Law School Discussion

My Yale 250 - Have at it

redemption

Re: My Yale 250 - Have at it
« Reply #30 on: December 31, 2005, 04:52:25 PM »

i see the gpa as your biggest obstacle, though not necessarily an insurmountable one.  but you've got to address it for the final evaluators, especially because they are professors.


You are right, of course. I am addressing it the best way that I can. Explanations, resume, PS etc. Thanks for the advice.

Burhop

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Re: My Yale 250 - Have at it
« Reply #31 on: December 31, 2005, 07:16:13 PM »
Have you read any Martha Nussbaum or Amartya Sen? I get the anti-Rawls thang you've got going here. It's almost a reason/morals dichotomy--one of the things I brought into my own essay was Thane Rosenbaum's "The Myth of Moral Justice." Law can be entirely based on reason and just plain wrong--hence, Nazi Germany.

Genocide today is different though, yes? It's within borders, and thus can take longer to ferret out. I agree we're still crappy at dealing with it, but I think that has more to do with an argument around the idea of the state--for example, would your argument necessarily lead to the abolishment of states? How does the idea of 'community' fix the niggling issues to do with borders and sovereignty?

If your goal is this specific tone, you've achieved it.

For me, all of the lapses in logic I found were addressed by your given explanation. In fact, the explanation makes me wonder why globalization is in there at all--if you'd really like to give human rights rhetoric the what-for, why not concentrate on that? That's clearly where your energy is most concentrated, based on the explanation given.

Human rights is still in its infancy--moving from theory to policy has proven tricky, and certainly things could be better. The tone of your piece is just so...apocalyptic. There's really no one writing today who has proposed a theory you'd buy into? Is there no positive progress at all? When you say "consider community," how could you flesh that out a bit more within the 250?

I totally get your frustrations, btw. Our rhetoric does not match our actions.

A 'backwards outline' of your essay, as it stands:
1)It's like deja-vu all over again
2)International law isn't helping those who most need it
3)Cultural Relativity--western paradigms rule
4)Reason vs Community (i.e. screw Kant)

...you didn't mention Human Rights by name, nor Rawls, nor Kant. Why not? This seems a conscious decision--but, I'd still invoke 'em all.

Martha Nussbaum makes a powerful argument both for community & for how the western paradigm actually is not exceptionally western at all--and how even if human rights can be argued to be grounded in western thought, there are reasons why this is acceptable, and that we should get so hung up on the location and idea emanated from. It's from Women & Human Development--worth the read. She teaches law at U of C and hangs out with Cass Sunstein.

I wish you well with this--it's a great topic to grapple with, at any rate.

best

Dani

(I dunno why everyone keeps arguing for adding a story--dude, the PS will have that, right?)


For anyone willing to - or interested in - reading the step-by-step of my thinking, re: the actual content of the draft 250, it is below....

I take Habeas’ concerns about sounding know-it-allsy seriously. My issue is that I ruly believe that international law - esp in the area of human rights - is preposterous beyond belief. My sense is that we all know that it is, at least in the back of our minds. How do we reconcile the existence of so-called“laws” against genocide, for example, with having ourselves lived in a time when several have occured and are occuring with little action on the part of the so-called international community? International law is WEAK.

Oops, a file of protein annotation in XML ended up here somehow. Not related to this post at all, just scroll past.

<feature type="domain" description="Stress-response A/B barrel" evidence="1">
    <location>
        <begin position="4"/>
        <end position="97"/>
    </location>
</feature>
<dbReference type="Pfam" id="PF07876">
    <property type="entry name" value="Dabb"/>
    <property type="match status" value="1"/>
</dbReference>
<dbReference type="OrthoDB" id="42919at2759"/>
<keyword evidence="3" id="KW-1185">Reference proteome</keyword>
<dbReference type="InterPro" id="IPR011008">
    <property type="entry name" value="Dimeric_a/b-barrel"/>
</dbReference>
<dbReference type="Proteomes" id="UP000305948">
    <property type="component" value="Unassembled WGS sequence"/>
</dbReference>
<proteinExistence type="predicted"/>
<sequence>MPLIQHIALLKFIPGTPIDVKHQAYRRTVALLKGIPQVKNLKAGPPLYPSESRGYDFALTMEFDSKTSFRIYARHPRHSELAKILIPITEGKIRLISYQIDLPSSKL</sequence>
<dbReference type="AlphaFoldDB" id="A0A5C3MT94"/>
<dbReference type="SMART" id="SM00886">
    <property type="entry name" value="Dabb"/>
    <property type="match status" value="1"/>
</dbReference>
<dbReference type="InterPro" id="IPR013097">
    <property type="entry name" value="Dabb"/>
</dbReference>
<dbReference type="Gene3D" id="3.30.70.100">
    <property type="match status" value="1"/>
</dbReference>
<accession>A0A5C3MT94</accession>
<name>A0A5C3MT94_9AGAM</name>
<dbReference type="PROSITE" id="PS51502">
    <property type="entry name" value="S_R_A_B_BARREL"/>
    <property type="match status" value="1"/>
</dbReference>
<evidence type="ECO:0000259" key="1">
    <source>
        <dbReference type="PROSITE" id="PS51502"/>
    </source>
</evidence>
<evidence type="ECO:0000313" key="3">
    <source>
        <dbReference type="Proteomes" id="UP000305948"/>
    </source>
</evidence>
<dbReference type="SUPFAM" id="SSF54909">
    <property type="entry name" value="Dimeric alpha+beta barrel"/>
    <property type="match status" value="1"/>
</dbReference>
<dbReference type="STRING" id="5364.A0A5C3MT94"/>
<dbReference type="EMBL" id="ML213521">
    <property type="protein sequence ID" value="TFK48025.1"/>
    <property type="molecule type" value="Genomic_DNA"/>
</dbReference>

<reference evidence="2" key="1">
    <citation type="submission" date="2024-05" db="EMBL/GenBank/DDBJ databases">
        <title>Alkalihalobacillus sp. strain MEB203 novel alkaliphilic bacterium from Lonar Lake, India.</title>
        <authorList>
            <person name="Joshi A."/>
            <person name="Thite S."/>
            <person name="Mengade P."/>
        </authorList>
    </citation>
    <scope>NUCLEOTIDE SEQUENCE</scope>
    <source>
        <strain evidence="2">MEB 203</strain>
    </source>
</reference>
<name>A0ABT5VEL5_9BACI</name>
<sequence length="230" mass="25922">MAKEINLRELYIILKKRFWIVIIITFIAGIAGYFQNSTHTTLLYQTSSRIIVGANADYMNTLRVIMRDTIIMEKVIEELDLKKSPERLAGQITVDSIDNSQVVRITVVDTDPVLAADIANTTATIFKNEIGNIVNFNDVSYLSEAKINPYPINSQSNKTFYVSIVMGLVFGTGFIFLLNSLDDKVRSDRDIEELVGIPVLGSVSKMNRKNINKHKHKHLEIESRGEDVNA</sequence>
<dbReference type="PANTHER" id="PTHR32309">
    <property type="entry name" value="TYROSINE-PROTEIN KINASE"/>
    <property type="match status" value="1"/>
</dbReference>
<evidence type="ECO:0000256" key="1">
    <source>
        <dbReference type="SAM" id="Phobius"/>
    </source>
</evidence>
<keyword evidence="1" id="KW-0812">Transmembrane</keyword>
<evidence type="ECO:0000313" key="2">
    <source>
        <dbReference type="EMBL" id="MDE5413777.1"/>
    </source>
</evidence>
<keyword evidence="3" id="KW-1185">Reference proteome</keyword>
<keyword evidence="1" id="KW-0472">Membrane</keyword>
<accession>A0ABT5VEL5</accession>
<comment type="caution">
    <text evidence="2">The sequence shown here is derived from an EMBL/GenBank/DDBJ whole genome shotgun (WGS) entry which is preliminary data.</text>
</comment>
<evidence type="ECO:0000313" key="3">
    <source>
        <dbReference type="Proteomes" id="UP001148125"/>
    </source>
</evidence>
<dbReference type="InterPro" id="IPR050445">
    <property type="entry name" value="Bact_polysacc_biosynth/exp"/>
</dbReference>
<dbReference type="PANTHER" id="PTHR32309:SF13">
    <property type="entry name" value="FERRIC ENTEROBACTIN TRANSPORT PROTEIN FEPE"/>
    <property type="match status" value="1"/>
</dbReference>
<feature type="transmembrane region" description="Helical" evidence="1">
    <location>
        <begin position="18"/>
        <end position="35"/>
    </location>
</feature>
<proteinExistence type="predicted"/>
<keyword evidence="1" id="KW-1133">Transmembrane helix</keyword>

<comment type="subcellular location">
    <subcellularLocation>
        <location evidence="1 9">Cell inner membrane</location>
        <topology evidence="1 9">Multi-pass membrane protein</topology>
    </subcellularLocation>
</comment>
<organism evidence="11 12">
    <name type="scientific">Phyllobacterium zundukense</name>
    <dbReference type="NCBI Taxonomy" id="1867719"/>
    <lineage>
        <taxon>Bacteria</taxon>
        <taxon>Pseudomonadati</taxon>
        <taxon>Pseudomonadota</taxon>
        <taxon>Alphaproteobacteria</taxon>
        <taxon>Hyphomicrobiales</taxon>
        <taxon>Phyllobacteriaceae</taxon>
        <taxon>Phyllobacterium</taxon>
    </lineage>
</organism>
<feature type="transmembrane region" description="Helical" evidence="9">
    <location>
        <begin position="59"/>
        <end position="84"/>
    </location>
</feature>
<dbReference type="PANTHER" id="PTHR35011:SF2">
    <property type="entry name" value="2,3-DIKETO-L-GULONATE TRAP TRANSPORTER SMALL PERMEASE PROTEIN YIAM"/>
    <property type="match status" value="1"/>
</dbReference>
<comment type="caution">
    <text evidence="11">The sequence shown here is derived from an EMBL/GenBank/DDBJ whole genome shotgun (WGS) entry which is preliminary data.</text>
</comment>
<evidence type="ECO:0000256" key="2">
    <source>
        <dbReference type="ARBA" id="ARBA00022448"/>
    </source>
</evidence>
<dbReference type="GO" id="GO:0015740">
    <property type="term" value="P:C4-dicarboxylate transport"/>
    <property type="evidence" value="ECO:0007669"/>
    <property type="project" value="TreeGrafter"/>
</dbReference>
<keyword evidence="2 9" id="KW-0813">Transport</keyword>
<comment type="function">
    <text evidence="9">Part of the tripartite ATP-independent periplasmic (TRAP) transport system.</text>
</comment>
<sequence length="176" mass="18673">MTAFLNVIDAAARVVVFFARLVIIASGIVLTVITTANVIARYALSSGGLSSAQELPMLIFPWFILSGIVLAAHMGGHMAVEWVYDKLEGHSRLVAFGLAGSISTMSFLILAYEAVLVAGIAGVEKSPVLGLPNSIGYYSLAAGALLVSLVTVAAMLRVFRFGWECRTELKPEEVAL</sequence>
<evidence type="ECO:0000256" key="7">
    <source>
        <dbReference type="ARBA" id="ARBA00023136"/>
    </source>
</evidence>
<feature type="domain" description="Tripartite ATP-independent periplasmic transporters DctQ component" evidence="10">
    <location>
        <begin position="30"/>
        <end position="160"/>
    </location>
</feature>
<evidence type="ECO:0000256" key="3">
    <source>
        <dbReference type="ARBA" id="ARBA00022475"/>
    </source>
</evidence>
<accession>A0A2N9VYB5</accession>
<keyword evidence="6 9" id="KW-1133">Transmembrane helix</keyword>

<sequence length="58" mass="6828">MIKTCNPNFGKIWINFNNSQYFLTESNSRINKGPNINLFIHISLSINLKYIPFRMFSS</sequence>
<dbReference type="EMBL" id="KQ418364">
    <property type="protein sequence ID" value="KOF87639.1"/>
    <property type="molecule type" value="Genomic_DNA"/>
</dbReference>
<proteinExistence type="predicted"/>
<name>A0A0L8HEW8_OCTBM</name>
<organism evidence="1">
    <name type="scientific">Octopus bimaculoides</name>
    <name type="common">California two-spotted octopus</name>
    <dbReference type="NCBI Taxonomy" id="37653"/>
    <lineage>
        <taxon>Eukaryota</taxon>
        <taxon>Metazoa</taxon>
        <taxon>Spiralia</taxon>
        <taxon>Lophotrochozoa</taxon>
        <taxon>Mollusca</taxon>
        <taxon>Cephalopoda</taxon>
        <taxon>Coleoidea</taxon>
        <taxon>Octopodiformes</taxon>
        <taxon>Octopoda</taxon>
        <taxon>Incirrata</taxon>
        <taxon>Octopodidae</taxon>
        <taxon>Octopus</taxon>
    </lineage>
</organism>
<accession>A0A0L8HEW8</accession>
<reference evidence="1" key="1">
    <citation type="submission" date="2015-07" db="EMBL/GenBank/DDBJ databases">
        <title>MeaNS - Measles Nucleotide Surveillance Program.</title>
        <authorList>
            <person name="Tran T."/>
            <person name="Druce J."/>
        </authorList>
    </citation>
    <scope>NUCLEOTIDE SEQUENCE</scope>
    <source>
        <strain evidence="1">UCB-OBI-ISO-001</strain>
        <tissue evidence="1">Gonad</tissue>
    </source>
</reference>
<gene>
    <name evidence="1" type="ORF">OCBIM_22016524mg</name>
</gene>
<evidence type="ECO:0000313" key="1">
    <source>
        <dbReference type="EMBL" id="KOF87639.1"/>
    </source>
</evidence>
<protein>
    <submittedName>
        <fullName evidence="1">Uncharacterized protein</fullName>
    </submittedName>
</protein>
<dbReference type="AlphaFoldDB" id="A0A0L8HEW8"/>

Why is it weak? I guess that I’m driving at a number of questions and issues, and trying to do so into 250 words and without being too dry about it.

1. intl law isn’t based on a sense of community:
Perhaps because we really don’t care that much about those people - we do not believe them to be like us, part of our community. We do not love them. They are simply the beneficiaries of our pity, and that after the fact; perhaps, even, we need them to suffer in order to know how good we ourselves have it... (The contrast with the efficiency and rigor with which international private law enforced is perhaps instructive).

2. intl law’s weakness is in its attempt to ground itself on reason alone:
If intl law, then, is not based on community & love; and if it is based on Kantian Reason (hence, the oh-so-German capitalizations... I’m uncomfortable with the caps too, but used them anyway because it is shorthand for our tradition of thought, and because Kantian thought is not the only type of reason possible) then clearly it is way above my head. I guess, though, that I am a firm believer at the moment in the idea that, to name-drop and distort Oliver Wendell Holmes for a sec,  “the life of the law (cannot be born of) logic (but) of experience”. It seems to me that intl law, currently and in the past, is all about the “a priori” and categorical imperatives, veils of ignorance and thought experiments in which  ahistorical, acultural, apolitical “individuals” make what is equitable and just.  Reminds me of the joke about the economist in jail who escapes by assuming that she has a key to her cell. I cannot imagine a person without history /culture / unconscious/ myth/ poiltics, any more than I can imagine a circle without a shape.

3. intl law is arrogant and elitist: